7 Underrated: Cranidos

One of the two fossil Pokémon available in Pokémon Diamond, Pearl, and Platinum, it might not seem like Cranidos has any obvious advantage over its more defensively minded counterpart, Shieldon. But that isn’t the case, as Cranidos’ evolution Rampardos just has more utility than Shieldon’s evolved form Bastiodon.

While Rock-type Pokémon tend to have high defensive stats, Rock itself isn’t the best defensive type, having several weaknesses. Rock actually works better for offensive Pokémon, and Rampardos’ fearsome Attack stat allows it to eviscerate unprepared teams. It may not appear in many competitive teams, but Rampardos clearly gets the edge over its rival Bastiodon. When it uses a move like Head Smash, there are a lot of Pokémon that will get taken out by Rampardos in just one blow.

6 Avoid: Kricketot

Much like Burmy, and many, many other Bug-Type Pokémon, Kricketot is fun for a few levels and best discarded for a more powerful Pokémon as soon as the trainer is able.

Kricketot is a textbook weak bug.

Its evolution, Kricketune, boasts a mediocre Attack stat, and that’s pretty much the nicest thing we can say about it. Kricketune’s base stat totals are laughably low, so while you might get taken in by Kricketot’s cute little maestro aesthetic, you should know there’s no light at the end of the tunnel in terms of combat strength. Kricketune seems more like a middle evolution than a final one, as it just can’t keep up with any kind of competition.

5 Underrated: Gliscor

Like a few others on this list, Gliscor is the evolution for a Pokémon from a previous generation. Players might overlook these Pokémon thanks to the relative weakness of their unevolved forms in earlier games, but they shouldn’t underestimate Gliscor’s prowess in battle.

Aside from a crippling weakness to Ice-type moves, Gliscor is a solid defensive addition to a team, boasting several useful moves in competitive play. This, combined with Gliscor’s hidden ability Poison Heal, make it a physical tank to be reckoned with when a trainer knows how to use it. Gligar might not have been too notable when it first debuted, but its Gen IV upgrade is.

4 Avoid: Combee

Certain Pokémon are a special kind of irritation: not only are they difficult to evolve, they aren’t great once they do. The adorable Combee falls into this category, as only certain Combee are able to evolve at all. Male Combee (making up 87.5% of the species) don’t evolve, meaning if trainers want to get Combee’s evolved form, Vespiquen, they have to patiently seek out a female Combee.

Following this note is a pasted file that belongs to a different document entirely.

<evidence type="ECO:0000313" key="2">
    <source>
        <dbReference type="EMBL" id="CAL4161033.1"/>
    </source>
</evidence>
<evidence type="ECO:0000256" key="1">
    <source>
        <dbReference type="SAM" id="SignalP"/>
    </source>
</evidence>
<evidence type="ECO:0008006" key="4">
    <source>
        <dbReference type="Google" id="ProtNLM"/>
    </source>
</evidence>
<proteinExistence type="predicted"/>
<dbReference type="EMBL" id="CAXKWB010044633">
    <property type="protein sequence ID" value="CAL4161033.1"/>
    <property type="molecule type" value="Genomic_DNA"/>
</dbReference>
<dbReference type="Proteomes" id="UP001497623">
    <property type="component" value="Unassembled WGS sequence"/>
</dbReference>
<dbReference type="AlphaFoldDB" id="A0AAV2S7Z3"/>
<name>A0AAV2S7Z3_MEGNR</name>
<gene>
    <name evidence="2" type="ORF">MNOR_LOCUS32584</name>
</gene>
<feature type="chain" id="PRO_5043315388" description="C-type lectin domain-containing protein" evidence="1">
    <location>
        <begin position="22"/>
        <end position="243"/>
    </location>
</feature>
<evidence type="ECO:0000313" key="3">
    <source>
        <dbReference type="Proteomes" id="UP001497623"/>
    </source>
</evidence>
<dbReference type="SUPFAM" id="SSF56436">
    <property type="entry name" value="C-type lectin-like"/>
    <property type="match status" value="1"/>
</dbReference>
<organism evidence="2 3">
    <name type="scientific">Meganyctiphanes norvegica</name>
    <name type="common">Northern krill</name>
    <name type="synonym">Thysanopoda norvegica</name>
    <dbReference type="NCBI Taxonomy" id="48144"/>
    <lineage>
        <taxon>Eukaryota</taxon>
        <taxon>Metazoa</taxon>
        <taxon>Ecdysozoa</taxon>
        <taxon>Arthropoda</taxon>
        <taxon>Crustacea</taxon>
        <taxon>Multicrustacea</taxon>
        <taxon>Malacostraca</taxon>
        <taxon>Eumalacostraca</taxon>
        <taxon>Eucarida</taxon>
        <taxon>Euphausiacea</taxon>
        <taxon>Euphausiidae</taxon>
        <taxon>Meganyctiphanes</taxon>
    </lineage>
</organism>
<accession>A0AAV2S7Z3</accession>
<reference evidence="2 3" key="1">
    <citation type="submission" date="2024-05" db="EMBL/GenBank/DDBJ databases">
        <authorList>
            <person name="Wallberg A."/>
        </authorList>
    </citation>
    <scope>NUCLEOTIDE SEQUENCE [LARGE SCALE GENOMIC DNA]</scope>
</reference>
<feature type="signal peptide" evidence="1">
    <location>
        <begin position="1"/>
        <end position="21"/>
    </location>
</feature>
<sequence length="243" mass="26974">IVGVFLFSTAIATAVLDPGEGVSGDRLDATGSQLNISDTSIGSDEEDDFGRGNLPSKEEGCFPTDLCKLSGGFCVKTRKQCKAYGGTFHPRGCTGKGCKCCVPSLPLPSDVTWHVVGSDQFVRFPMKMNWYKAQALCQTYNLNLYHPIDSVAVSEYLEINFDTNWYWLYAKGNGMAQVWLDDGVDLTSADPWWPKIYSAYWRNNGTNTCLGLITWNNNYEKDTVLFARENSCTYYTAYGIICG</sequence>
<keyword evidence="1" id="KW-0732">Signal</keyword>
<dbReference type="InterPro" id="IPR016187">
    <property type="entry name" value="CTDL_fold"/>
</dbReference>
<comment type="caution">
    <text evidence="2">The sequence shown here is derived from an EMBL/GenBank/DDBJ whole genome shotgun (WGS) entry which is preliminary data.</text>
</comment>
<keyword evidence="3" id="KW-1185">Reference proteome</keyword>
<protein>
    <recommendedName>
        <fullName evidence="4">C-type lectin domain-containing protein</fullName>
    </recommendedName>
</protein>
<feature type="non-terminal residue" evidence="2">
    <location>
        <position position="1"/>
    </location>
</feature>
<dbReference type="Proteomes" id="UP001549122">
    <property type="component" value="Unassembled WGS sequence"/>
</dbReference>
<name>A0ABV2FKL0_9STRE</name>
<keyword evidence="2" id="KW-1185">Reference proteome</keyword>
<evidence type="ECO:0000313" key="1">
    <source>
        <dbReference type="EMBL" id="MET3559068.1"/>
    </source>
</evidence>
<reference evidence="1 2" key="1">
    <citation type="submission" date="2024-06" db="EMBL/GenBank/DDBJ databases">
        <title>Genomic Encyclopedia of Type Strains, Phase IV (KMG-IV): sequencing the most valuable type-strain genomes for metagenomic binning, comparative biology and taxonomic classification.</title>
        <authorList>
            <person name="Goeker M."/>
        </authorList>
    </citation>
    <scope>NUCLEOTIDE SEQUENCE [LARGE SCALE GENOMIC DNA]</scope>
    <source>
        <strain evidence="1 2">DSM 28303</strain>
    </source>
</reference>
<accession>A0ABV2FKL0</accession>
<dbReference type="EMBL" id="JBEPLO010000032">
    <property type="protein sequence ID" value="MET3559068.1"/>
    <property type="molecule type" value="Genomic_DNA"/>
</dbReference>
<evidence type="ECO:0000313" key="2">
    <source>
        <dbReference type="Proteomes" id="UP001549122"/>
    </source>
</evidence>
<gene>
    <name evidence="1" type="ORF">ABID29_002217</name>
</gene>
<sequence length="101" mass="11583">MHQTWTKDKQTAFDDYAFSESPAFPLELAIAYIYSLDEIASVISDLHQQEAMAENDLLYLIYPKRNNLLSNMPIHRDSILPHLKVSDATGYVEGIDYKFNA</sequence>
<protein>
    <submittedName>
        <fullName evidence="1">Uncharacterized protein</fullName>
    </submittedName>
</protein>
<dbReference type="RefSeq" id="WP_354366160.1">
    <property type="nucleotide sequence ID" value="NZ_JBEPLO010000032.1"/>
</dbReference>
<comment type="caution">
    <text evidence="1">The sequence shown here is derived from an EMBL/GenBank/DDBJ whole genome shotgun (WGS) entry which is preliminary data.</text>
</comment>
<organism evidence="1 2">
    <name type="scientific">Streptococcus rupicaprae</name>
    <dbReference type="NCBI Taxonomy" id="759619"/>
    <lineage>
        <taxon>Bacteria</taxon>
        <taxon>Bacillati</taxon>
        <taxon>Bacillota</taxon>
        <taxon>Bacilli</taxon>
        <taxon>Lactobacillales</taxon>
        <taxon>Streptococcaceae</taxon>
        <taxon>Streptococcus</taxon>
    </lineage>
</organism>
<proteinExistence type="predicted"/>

Even for the trainers who managed to evolve their Combee, the result is disappointing.

Vespiquen is not a great Pokémon, boasting a mediocre base stat total spread mostly on merely adequate defenses. Therefore, Combee really just isn’t worth the effort. Only trainers intent on filling out their Pokédex should bother.

3 Underrated: Spiritomb

Don’t get put off by the spooky face; Spiritomb can be a huge help to any player. Found in the Hallowed Tower in Pokémon Diamond, Pearl, and Platinum, Spiritomb is a defensive Pokémon that possesses the coveted Dark/Ghost typing, meaning that in its original games, it had absolutely zero type weaknesses.

Eventually, with Generation VI, Fairy type was introduced and Spiritomb did gain a weakness. But one weakness and three immunities (Psychic, Normal, and Fighting-type moves) still make Spiritomb an annoying defensive presence to this day. Trainers in Generation IV couldn’t go wrong with this one, especially if they needed a Pokémon that could really take any hit the game could throw at it.

2 Avoid: Phione

It should show you just how many legendary Pokémon were introduced in Generation IV that there are two different ones that end up on the negative category of this list.

Phione joins Regigigas here mainly because it is an obviously weaker form of another legendary Pokémon, Manaphy.

Manaphy is a decently strong Pokémon, boasting a few moves that can make it a powerful attacker. Phione, on the other hand, has very weak stats– lower than most fully evolved standard Pokémon, let alone the legendaries. Considering players have to breed a Manaphy with a Ditto to get Phione and Phione itself can’t evolve, there’s really no redeeming quality here. If you like Manaphy but wish it was slightly smaller and much worse in battle, Phione is the Pokémon for you.

1 Underrated: Rotom

Rotom might seem like a gimmick Pokémon, given that it can transform into a variety of forms reminiscent of household appliances. Its stat line might also seem a little low, but Rotom’s sheer versatility makes it one of the most useful Pokémon trainers can catch in Pokémon Diamond, Pearl, and Platinum.